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Our holdings include hundreds of glass and film negatives/transparencies that we've scanned ourselves; in addition, many other photos on this site were extracted from reference images (high-resolution tiffs) in the Library of Congress research archive. (To query the database click here.) They are adjusted, restored and reworked by your webmaster in accordance with his aesthetic sensibilities before being downsized and turned into the jpegs you see here. All of these images (including "derivative works") are protected by copyright laws of the United States and other jurisdictions and may not be sold, reproduced or otherwise used for commercial purposes without permission.

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[REV 25-NOV-2014]

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Whirly Gig: 1921

Whirly Gig: 1921

New York, July 5, 1921. "Joan Broadhurst." One of the players in "The Broadway Whirl," a musical comedy revue at the Times Square Theatre. View full size.

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Why the focus?

Been visiting this site for a while and notice that there often seems to be some comment about how homely the women are or how fat or how thin especially compared to today's standards. Am I missing the importance of evaluating this in these wonderful historical photographs? Surely there is something more important to talk about regarding such images.


It looks like a tiny cameo.

The pendant?

Dave, any chance of a close-up of the pendant, please?


Some people don't know what pretty is. The media say something is good so it is, right? Joan is very real and she is pretty. And, as a performer, she probably gets one hell of a lot more attractive when you get to know her as woman -- a real woman that knows how to talk to a man.

I Googled Joan

Joan Broadhurst also appeared in "Miss Millions" as a kind of "supporting actress." These seem to be the only two Broadway productions where she makes an appearance.

Most women considered attractive in past ages wouldn't pass muster today. Toward the end of 19th century, for instance, an important beauty requisite for a woman was to have all the front teeth.

Sizing - it's all a scam

For comparison purposes, when I was young (40's-50's era) I weighed in at less than 105 pounds and wore a size 9-10. I am now somewhat heavier and wear a size 6. Go figure. Who are the clothes makers trying to kid.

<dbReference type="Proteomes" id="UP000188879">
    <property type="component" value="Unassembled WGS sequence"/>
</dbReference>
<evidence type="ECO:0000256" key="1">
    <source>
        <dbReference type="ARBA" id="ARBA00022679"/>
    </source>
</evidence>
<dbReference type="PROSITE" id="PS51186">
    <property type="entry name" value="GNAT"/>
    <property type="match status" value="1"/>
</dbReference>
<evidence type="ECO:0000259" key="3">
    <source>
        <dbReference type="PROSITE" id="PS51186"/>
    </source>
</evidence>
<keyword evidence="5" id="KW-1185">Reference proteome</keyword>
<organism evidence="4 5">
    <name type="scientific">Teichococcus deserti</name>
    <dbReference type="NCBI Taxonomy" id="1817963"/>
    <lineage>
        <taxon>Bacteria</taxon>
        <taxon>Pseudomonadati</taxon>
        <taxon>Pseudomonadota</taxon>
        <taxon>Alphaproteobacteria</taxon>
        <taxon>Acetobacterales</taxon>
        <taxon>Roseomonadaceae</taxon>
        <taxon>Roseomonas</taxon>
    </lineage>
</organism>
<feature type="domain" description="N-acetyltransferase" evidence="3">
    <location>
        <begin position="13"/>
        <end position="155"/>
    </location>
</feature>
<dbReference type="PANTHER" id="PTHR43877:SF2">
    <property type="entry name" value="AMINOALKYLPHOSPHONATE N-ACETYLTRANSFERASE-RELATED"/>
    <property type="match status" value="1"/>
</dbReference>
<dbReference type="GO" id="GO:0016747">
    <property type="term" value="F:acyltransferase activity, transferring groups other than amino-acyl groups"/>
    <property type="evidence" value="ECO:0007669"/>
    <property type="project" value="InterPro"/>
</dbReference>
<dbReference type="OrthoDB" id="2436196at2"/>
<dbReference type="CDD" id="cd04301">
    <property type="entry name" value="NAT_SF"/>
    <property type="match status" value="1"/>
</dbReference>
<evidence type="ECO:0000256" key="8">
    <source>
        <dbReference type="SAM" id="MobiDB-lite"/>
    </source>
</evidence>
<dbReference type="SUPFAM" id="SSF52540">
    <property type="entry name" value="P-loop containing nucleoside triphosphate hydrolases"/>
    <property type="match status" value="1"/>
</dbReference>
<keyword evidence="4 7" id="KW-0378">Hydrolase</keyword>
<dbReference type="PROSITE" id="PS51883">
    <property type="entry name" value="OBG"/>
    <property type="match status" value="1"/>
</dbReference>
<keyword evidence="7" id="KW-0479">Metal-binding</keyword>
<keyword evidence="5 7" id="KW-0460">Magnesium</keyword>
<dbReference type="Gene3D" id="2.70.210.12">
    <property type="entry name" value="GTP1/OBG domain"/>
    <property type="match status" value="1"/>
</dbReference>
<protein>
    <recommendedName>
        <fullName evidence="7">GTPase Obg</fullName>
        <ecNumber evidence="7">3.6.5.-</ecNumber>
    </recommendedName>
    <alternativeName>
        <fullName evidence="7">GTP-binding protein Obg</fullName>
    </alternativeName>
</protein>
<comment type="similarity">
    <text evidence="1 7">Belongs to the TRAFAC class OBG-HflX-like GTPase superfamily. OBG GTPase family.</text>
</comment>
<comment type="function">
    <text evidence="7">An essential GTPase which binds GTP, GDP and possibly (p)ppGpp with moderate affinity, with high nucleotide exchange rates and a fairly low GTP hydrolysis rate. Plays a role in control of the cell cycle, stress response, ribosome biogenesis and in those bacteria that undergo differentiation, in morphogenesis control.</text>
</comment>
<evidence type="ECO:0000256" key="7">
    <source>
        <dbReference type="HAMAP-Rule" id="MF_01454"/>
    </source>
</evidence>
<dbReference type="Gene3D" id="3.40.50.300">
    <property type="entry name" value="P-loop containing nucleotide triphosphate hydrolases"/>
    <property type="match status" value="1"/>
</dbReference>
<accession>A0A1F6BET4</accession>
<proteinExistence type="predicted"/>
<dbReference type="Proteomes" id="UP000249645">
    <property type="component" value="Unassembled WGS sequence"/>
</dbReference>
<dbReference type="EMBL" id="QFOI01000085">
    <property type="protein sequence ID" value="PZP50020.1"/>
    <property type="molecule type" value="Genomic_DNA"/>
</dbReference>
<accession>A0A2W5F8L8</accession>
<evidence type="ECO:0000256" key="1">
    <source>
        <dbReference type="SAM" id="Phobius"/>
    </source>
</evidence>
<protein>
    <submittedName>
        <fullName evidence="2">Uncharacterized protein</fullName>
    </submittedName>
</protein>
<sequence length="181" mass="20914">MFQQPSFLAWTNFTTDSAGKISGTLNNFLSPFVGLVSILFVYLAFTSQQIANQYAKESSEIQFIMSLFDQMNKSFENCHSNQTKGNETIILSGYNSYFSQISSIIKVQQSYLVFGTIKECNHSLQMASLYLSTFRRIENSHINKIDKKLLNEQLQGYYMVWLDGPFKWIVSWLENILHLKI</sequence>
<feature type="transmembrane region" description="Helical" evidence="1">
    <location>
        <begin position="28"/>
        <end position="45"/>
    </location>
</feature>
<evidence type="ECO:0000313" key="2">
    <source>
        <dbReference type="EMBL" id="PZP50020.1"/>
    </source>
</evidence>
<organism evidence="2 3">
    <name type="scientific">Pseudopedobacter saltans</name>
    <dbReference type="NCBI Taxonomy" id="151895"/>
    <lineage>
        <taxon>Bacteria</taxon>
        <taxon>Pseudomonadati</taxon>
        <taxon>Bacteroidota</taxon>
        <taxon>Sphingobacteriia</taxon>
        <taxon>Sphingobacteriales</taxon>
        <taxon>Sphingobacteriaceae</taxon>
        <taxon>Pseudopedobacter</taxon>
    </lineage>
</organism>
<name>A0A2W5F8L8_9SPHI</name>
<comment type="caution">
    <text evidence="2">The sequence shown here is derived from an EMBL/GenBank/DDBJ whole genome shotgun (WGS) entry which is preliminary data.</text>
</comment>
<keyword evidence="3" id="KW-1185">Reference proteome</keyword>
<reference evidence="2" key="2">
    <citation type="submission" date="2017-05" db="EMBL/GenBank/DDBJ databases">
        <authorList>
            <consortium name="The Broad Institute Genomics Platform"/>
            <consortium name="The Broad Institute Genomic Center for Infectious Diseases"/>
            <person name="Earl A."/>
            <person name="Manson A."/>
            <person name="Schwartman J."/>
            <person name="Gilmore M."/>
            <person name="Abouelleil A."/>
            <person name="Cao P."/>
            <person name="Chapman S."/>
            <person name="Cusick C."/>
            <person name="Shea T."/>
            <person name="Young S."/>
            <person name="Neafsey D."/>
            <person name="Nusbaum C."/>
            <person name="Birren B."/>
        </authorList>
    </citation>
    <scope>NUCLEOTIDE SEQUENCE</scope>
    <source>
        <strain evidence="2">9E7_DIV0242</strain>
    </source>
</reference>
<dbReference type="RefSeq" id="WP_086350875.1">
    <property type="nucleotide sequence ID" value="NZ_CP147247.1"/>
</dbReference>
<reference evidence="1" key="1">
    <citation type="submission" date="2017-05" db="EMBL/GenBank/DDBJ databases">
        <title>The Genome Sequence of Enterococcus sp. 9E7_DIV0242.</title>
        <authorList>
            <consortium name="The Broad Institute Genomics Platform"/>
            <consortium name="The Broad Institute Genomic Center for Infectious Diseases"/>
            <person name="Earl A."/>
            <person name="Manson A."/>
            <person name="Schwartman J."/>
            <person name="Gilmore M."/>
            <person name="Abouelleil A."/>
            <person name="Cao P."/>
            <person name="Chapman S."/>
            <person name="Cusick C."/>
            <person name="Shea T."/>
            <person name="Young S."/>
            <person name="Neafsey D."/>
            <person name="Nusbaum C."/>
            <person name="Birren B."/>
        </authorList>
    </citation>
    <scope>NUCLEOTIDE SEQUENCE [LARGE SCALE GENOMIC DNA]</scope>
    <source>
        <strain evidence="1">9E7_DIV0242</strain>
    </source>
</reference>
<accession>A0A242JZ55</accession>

The Suit

Ya know, I wouldn't mind that style of suit for splashing in the ocean or sitting in the hot tub.

The Real Thing

These attractive gals are honestly shown in these photographs, no Photoshop used like in most of today's pictures. I love the honesty of all these old pictures.

The bee's knees

What sjmills expresses here is surely the love of the ideal, and not of the real. The average woman's dress size today in the US is 12 (although others hold out for size 14). The average mannequin's dress size is 6. The group of Hollwood starlets discussed here range in size from 0 to 10. (Please ignore the photos, gents--it's the data I'm talking about.)

Not one of them--including the average mannequin--wears a dress size as large as the average American woman. And as far as thin and healthy being synonymous, note in the first URL posted above what some women have to do to keep "thin."

I doubt that Joan Broadhurst here is much beyond a 6 herself, and probably much less--using today's measurements. (Dress sizes used to use a different metric, apparently.) And she may not be much more than five feet in her stocking feet.

What it comes down to,I think, is this. We are a different culture now. What was seen as attractive in 1921 is seen as far from that mark today. We've had lots of time in the intervening ninety years or so to learn what the camera likes and how to make ourselves look pretty for photographs.

Ms. Broadhurst here is likely a portrait of the ideal of the early 1920s--hips, knees, moles and all.

Lovers, not Haters

Those of us that prefer thin, fit, healthy women don't hate her, we just think she's very unattractive and everything from her hips on down are way too thick. She's no Keira Knightley, that's for sure. Maybe actresses/dancers had to be bigger back then so they could be seen on stage from the back row.

Mister B.

I wonder if Miss Broadhurst was related to George Broadhurst, the playwright and theater manager (Broadhurst Theater).

Anyway, before the haters appear, yes she has a mole on her forehead, no she is NOT fat and y'know, she has a sweet face and lovely wavy blond hair. So there.

SHORPY OLD PHOTO ARCHIVE | History in HD is a vintage photo archive featuring thousands of high-definition images from the 1850s to 1960s. (Available as fine-art prints from the Shorpy Archive.) The site is named after Shorpy Higginbotham, a teenage coal miner who lived 100 years ago.

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